The city of San Francisco’s Board of Supervisors unanimously passed an ordinance banning the sale of polystyrene foam (aka Styrofoam) this week. The restriction is an extension of a 2007 ordinance that banned take-out food containers made of the foam.
Set to start next year, this ordinance will be the strongest restriction of polystyrene foam in the United States.
While it can be recycled in some places, most polystyrene foam pollutes our public spaces, especially our water, where many animals ingest small, broken fragments. Made from petroleum, polystyrene only breaks down in the ocean, not in landfills, and can be toxic, especially when burned with other trash. Few polystyrene foam products are actually recycled, as the polystyrene needs to be clean and intact to start the process.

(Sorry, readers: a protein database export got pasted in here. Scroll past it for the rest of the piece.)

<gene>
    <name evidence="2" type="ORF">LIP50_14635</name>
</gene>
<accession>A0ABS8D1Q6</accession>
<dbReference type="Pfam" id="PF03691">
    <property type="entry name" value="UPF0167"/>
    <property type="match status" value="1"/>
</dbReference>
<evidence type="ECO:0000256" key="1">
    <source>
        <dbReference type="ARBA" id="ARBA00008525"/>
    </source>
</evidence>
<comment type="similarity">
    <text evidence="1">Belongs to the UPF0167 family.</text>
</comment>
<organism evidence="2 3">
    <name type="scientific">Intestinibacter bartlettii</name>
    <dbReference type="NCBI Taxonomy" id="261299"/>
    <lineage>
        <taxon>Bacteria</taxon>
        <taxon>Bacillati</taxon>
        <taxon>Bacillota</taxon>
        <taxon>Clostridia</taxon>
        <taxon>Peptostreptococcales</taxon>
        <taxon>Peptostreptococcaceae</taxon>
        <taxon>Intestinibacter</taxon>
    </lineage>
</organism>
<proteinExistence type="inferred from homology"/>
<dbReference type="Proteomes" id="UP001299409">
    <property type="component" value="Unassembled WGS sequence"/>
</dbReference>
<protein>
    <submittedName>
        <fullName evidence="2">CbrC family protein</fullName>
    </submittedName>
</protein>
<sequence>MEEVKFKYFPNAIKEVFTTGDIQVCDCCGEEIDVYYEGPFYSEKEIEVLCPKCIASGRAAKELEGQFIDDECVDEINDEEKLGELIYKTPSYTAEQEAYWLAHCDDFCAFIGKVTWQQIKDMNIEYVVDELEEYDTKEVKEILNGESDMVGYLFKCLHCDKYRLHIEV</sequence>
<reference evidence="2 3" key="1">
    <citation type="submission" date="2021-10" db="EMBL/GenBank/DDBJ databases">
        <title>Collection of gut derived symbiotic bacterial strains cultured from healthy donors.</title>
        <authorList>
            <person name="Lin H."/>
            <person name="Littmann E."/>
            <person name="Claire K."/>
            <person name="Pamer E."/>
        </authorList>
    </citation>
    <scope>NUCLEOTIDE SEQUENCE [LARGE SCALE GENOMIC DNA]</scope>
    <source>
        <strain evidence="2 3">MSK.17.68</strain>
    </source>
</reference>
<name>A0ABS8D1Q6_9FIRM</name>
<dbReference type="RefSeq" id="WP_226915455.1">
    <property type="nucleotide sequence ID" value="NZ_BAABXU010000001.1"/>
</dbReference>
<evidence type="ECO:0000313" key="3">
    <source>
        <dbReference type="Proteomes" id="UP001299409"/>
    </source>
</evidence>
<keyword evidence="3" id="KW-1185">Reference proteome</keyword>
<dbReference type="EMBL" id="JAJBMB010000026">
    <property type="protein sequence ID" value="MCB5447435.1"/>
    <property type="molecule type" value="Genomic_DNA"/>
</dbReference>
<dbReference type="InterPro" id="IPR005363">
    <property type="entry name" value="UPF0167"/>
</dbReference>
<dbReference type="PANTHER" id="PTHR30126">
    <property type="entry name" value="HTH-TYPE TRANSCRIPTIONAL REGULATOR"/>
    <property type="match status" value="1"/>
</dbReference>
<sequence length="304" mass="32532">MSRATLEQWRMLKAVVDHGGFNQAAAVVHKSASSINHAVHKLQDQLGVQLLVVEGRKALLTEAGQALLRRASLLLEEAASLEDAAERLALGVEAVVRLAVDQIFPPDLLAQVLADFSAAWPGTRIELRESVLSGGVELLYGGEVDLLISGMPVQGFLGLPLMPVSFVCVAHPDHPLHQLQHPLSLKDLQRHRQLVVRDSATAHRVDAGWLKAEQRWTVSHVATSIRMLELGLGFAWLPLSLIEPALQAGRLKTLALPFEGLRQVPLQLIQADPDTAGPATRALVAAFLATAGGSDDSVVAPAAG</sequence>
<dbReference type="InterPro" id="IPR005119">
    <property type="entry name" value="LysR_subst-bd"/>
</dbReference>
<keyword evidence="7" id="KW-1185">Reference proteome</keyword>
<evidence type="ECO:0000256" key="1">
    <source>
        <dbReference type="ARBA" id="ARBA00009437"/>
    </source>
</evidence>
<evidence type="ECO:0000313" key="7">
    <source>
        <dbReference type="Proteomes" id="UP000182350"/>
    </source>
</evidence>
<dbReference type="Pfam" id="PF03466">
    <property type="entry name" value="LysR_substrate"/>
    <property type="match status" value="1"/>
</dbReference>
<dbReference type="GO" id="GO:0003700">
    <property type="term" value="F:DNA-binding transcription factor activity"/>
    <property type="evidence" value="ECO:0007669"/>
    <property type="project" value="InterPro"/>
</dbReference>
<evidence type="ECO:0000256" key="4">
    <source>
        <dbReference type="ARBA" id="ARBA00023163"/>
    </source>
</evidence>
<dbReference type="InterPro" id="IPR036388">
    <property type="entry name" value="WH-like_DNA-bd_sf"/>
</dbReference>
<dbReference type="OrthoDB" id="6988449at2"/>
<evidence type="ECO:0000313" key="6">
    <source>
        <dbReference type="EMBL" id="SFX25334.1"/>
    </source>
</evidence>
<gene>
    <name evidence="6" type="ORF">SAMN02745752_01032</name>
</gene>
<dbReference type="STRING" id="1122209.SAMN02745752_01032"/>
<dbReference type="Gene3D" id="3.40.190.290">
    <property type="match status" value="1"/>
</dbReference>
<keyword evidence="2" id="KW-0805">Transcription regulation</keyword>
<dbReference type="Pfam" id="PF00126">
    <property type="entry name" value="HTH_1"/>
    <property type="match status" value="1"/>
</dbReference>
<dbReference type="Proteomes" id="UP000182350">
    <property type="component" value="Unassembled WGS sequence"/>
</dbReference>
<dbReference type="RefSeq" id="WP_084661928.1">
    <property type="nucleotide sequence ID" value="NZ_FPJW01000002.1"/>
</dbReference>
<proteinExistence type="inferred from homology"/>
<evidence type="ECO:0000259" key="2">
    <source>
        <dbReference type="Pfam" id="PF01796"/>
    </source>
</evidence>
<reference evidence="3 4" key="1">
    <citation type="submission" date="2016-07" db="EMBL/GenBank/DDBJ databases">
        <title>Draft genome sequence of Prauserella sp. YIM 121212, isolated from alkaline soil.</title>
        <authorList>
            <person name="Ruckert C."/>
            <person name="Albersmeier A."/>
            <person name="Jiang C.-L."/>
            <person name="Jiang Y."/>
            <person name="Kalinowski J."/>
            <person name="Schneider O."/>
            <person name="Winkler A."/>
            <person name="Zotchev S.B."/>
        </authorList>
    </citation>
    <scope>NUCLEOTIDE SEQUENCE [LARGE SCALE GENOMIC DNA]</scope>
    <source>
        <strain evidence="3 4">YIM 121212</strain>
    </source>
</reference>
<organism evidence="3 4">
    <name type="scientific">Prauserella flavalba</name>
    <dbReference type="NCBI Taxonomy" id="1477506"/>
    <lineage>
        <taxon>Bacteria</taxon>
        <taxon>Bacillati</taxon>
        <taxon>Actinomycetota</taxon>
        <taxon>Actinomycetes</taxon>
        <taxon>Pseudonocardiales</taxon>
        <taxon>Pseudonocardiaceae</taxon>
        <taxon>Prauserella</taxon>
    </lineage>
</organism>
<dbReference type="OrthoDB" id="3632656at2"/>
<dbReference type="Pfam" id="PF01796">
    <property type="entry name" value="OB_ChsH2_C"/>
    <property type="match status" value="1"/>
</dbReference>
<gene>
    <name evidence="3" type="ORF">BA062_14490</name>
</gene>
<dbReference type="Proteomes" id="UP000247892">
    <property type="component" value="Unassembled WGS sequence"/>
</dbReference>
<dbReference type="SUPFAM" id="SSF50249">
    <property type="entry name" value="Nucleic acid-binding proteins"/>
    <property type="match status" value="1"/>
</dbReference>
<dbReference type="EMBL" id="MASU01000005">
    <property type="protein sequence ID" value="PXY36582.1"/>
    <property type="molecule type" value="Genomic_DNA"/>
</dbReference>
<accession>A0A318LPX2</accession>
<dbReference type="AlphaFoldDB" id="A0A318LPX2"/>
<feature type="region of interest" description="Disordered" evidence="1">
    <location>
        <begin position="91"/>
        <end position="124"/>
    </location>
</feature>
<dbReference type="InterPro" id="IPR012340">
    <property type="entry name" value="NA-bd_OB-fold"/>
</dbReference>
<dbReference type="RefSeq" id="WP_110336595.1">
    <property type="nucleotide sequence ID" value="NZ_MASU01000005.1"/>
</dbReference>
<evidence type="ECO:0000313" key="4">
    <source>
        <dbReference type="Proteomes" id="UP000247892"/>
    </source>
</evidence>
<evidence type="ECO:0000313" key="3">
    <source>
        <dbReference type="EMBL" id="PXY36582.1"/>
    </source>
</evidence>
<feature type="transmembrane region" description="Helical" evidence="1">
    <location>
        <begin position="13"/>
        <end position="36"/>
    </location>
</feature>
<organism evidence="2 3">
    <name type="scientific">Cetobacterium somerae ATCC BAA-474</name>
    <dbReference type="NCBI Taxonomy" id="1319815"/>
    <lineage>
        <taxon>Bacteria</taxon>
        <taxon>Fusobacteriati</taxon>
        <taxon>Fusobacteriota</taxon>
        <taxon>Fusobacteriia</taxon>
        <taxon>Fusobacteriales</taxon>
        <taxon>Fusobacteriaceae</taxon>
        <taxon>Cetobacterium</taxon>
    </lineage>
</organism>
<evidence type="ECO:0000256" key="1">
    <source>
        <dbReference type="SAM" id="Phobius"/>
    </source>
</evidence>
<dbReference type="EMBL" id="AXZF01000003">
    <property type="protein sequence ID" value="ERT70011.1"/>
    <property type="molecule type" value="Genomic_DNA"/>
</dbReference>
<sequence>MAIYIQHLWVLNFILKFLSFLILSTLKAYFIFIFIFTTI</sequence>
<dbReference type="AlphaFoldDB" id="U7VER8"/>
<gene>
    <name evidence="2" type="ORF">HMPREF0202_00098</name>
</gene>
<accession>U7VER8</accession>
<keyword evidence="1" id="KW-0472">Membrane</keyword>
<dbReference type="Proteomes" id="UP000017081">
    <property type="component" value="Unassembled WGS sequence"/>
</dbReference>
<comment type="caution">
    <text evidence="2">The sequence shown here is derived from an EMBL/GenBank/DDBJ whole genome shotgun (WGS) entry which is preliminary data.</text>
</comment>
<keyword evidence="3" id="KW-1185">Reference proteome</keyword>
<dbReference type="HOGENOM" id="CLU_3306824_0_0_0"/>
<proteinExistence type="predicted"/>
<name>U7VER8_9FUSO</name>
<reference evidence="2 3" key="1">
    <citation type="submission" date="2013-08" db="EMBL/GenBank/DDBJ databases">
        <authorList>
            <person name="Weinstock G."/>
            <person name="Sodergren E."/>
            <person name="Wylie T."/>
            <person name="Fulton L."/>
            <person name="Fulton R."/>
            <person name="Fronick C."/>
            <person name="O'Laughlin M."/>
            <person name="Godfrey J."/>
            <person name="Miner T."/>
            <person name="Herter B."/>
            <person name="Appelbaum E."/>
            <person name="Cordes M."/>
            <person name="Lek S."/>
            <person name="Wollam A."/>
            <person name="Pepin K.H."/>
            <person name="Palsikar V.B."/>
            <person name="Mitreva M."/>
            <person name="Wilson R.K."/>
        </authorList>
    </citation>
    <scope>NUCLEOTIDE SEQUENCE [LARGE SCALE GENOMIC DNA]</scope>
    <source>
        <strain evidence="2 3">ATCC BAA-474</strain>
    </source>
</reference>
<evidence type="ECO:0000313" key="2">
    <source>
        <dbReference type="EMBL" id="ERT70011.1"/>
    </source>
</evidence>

There are some critics who say that the ban goes too far and will only create new and different types of garbage to deal with instead. The American Chemistry Council, a trade group of polystyrene manufacturers, says there will be more carbon emissions, as different packaging materials will weigh down trucks and other forms of transportation.
[Via Mother Jones]